CLEMSON — The Clemson defense was gashed nearly a month ago by the South Carolina Gamecocks to the tune of 600 yards of total offense, 510 passing yards and 35 points.
But even after a redeeming performance the next week in the ACC Championship against the Pittsburgh Panthers — when the Tigers held the Panthers to 200 total yards, eight yards rushing, 192 yards passing and 10 points — the defense still has a bad taste in its collective mouth.
“Absolutely, we have a bad taste in our mouth,” linebacker Tre Lamar said. “You always remember your bad performances because that is what makes you better. That is how you get better. It is not from your great performances, it is from your worst performances that you learn.”
Lamar was unable to play in the game against the Gamecocks because of injury. However, the linebackers were not the problem against the arm of Jake Bentley — it was the secondary, the cornerbacks and safeties, that bore the most of the blame.
“I think that when you look at that game and you see what happened, a lot of the mistakes were caused by some of us trying to do too much and not trusting each other to do their job,” safety Tanner Muse said. “I mean, we were embarrassed that night and that feeling is not something that you get over in one game — or a few games. That kind of performance stays with you for a while.”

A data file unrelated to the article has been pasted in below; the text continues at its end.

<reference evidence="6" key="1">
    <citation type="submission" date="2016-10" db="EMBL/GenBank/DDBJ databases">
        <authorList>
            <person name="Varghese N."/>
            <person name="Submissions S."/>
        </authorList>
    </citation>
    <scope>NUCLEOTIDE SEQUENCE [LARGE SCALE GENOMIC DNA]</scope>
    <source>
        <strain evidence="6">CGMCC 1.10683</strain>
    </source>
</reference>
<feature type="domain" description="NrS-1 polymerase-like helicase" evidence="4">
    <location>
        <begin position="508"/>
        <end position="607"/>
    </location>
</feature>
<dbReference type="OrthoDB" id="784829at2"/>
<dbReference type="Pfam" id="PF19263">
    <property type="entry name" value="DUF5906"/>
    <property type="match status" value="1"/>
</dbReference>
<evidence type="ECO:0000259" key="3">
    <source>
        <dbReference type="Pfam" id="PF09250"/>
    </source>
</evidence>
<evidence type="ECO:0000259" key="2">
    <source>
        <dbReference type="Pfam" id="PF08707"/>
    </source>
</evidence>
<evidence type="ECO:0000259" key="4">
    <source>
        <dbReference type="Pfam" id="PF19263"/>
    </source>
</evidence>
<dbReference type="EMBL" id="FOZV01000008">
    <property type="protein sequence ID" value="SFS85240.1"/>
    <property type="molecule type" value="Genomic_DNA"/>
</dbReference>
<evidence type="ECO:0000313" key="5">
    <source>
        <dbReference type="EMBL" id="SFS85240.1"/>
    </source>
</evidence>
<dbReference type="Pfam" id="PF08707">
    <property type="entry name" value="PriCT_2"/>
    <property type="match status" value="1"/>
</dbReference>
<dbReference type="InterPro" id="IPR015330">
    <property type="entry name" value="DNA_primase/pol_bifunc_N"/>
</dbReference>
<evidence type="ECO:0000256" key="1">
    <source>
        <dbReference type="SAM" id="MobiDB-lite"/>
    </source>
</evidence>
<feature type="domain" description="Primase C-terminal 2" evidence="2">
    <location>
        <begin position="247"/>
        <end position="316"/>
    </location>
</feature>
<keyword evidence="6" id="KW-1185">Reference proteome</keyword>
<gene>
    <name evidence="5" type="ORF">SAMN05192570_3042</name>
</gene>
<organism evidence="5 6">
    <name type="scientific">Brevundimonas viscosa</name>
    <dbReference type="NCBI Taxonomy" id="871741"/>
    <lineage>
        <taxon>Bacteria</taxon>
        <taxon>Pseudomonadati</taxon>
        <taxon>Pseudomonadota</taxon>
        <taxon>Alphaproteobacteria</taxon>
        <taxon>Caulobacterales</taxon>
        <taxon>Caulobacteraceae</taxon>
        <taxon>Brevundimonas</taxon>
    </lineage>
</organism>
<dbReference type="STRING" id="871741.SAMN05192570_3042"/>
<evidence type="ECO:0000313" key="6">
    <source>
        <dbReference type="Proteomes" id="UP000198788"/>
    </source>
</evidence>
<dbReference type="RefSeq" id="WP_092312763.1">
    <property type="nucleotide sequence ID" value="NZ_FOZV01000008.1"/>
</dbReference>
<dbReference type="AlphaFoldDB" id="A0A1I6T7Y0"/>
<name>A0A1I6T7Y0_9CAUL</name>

The Tigers will need to have short memories as they prepare for their upcoming game against the No. 3 Notre Dame Fighting Irish in the College Football Playoff semifinal at the Goodyear Cotton Bowl Dec. 29 (4 p.m., ESPN) because they will face a dangerous group of receivers and a dynamic quarterback in Ian Book.
Book is averaging 224.4 yards per game through the air and has thrown 19 touchdowns against just six interceptions in the 11 games in which he has played.
“Ian Book keeps his eyes downfield and extends plays,” ESPN analyst Desmond Howard said. “He is probably one of the more talented quarterbacks that Clemson’s defense has seen the whole year. So this is going to be a great matchup between Notre Dame’s offense against Clemson’s defense.”
However, the Tigers are not only looking forward to facing Book and the Fighting Irish receiving corps, they are hoping Notre Dame tries to throw the ball.
“I hope they throw the ball on us. I hope they try to throw the ball because that is what we want,” safety K’Von Wallace said. “I think that the South Carolina game made some people think we (the secondary are) a weakness, but we know that we can be a weapon. So, yeah, I hope they try to throw the ball as much as they can because then we can show everyone who we really are.”